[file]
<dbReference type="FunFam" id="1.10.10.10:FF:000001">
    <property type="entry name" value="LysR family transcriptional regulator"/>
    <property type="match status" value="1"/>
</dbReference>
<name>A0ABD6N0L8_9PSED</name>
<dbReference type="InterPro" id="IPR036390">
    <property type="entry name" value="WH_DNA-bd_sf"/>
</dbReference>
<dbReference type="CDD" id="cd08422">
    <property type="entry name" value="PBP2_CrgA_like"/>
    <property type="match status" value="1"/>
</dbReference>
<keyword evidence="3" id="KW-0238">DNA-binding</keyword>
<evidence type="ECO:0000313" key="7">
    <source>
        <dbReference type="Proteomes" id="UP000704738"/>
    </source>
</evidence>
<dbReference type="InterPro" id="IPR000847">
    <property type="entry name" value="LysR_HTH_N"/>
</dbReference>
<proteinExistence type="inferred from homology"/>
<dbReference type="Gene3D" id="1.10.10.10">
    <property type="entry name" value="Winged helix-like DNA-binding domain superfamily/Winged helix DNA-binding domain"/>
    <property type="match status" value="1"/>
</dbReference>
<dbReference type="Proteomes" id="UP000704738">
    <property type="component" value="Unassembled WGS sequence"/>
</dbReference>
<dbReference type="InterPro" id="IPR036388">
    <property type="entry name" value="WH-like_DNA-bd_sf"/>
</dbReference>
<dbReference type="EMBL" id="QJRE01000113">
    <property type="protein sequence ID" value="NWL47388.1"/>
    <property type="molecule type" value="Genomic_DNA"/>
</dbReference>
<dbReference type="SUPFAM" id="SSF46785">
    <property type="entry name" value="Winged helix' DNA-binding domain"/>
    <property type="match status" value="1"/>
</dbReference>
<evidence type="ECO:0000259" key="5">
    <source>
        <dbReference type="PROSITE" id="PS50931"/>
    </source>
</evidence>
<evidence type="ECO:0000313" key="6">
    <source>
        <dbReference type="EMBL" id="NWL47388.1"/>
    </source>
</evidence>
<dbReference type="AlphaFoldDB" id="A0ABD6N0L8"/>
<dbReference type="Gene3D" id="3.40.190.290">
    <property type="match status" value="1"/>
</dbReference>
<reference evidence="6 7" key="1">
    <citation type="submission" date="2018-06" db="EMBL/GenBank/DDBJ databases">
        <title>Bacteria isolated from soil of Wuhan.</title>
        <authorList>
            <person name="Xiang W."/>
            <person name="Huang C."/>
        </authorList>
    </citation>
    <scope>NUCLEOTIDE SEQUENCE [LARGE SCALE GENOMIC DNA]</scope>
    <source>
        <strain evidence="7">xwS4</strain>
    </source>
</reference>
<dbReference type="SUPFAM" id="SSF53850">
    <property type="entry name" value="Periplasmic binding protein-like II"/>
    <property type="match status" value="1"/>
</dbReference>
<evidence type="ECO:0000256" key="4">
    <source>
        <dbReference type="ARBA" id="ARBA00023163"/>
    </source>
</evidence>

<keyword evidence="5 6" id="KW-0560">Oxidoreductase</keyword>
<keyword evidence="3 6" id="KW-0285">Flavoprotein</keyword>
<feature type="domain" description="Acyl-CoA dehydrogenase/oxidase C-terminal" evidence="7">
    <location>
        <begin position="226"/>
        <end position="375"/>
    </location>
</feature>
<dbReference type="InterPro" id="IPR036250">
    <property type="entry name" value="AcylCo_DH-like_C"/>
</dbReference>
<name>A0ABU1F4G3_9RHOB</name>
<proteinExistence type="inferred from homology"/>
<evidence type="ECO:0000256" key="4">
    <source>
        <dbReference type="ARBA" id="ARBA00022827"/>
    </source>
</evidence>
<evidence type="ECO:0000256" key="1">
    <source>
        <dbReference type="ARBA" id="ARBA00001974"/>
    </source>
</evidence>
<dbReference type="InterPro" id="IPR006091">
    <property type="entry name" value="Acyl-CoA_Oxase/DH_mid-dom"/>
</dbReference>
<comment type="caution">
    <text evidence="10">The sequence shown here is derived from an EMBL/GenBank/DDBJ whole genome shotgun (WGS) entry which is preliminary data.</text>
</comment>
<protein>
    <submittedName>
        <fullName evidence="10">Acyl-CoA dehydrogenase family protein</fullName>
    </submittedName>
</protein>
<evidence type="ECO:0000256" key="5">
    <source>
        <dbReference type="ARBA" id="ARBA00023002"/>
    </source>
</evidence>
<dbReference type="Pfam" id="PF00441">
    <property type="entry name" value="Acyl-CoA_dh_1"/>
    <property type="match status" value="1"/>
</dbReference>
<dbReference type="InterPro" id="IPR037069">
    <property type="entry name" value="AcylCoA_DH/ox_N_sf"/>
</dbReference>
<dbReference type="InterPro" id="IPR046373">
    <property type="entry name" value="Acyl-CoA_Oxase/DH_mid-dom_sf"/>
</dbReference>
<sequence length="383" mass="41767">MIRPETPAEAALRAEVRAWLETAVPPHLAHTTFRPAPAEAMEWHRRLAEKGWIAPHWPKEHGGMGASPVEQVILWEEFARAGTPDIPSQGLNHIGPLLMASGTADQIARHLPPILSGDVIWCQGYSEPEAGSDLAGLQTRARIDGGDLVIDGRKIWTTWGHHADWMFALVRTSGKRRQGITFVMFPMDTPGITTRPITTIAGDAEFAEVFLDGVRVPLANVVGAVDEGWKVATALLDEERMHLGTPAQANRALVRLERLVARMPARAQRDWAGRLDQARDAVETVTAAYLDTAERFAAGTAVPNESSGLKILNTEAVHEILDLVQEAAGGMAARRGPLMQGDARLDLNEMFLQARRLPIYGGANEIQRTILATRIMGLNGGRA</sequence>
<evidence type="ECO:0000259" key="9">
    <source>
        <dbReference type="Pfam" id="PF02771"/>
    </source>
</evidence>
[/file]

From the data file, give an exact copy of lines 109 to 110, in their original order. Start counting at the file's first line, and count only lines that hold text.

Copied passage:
    </submittedName>
</protein>